I would actually think that cubane incorporating nitrogen atoms into its structure would be synthetically easier,
especially if the structure was symetric, as in the case shown in the picture of "tetraazacubane". Coupling nitrogen to carbon, rather than forming a carbon-carbon bond, is usually far more simple. However, with each carbon atom bonded to three separate nitrogen atoms, the cage may likely be chemically unstable since nitrogen prefers to triple bond to carbon. I also tend to think the cage would spontaneosly come apart because the carbon-nitrogen bonds in such an an arrangement (similar to hexamine) would have a small equilibrium with any traces of water that would inevitably exist, or any other solvent that is capable of ionizing. Similar to the other topic in this forum about geminal amines, molecules containing a carbon atom that is single bonded to three different nitrogen atom (no double bonds) are almost nonexistant.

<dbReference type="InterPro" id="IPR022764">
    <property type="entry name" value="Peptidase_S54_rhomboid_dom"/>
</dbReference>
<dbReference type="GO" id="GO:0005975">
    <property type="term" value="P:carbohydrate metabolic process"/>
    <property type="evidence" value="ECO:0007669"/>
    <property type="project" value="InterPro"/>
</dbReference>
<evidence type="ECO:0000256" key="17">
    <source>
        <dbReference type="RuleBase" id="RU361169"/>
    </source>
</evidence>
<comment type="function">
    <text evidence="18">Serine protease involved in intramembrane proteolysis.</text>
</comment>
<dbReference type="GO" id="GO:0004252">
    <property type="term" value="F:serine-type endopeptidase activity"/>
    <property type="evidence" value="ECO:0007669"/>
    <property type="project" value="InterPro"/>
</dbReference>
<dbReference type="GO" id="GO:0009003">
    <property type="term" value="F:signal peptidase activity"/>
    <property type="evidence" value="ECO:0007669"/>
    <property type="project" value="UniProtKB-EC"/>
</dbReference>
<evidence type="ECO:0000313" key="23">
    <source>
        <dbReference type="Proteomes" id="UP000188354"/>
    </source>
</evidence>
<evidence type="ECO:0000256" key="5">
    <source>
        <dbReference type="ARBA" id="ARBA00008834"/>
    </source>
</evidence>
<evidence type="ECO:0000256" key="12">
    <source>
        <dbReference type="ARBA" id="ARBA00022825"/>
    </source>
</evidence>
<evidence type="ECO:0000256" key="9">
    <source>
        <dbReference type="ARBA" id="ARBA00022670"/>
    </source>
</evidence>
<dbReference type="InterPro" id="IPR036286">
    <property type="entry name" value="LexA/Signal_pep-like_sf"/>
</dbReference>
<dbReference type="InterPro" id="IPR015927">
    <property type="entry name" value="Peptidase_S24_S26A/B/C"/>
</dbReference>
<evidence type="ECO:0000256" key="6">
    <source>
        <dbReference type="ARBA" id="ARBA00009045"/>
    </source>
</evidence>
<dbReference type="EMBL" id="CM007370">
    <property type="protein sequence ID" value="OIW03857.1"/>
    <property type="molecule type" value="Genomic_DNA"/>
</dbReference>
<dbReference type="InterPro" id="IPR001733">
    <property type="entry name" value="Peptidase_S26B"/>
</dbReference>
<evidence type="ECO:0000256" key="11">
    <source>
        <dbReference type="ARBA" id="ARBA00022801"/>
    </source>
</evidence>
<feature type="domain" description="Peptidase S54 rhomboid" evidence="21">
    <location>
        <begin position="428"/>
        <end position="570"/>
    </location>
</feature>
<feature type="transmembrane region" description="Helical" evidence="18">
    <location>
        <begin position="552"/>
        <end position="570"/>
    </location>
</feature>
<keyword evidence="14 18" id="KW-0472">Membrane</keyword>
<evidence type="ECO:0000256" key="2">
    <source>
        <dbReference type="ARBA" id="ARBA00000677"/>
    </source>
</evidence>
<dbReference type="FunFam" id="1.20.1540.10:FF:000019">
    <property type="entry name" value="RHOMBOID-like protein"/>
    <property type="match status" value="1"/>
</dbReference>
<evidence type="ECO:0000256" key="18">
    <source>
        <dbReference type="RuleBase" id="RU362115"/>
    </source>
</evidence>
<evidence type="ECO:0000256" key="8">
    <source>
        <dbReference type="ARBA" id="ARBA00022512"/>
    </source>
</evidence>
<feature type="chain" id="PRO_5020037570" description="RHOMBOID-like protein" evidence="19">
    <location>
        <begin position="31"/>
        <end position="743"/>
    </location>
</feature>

As for its stability after adding nitro groups, I would remind you that all attempts to prepare 2,4,6-trinitro-1,3,5-triazine have been unsuccessful. Adding nitro groups to tetraazacubane would have a severe complication, in that the acidity of the nitrating agent would almost certainly pull apart the carbon-nitrogen bonds.
It can be fun to imagine a potential new molecular structure, but this is very problematic for energetic compounds. Because of all the nitrogen-carbon bonds, often it is not possible for such theoretic molecules to exist. My recommendation would be to consider all possible resonance states and ways that the molecule could ionize, and any equilibrium that the molecule would have with water, to first see whether the molecule would come apart.
If you are connecting three nitrogen atoms to a carbon, one of the nitrogen atoms should be double bonded to the carbon. Also be aware that nitro groups will not stay on a carbon that also has an amine group on it (unless the amine is fully substituted, without any hydrogen atoms). When a methylene group (CH2) is connected to two other nitrogen or oxygen atoms, there is inevitably equilibrium with water, which could cause your molecule to hydrolyze apart if the equilibrium is unfavorable. One example, attempts at nitration of melamine to a form a trinitramine
(C3N3)(NHNO2)3 have not been successful.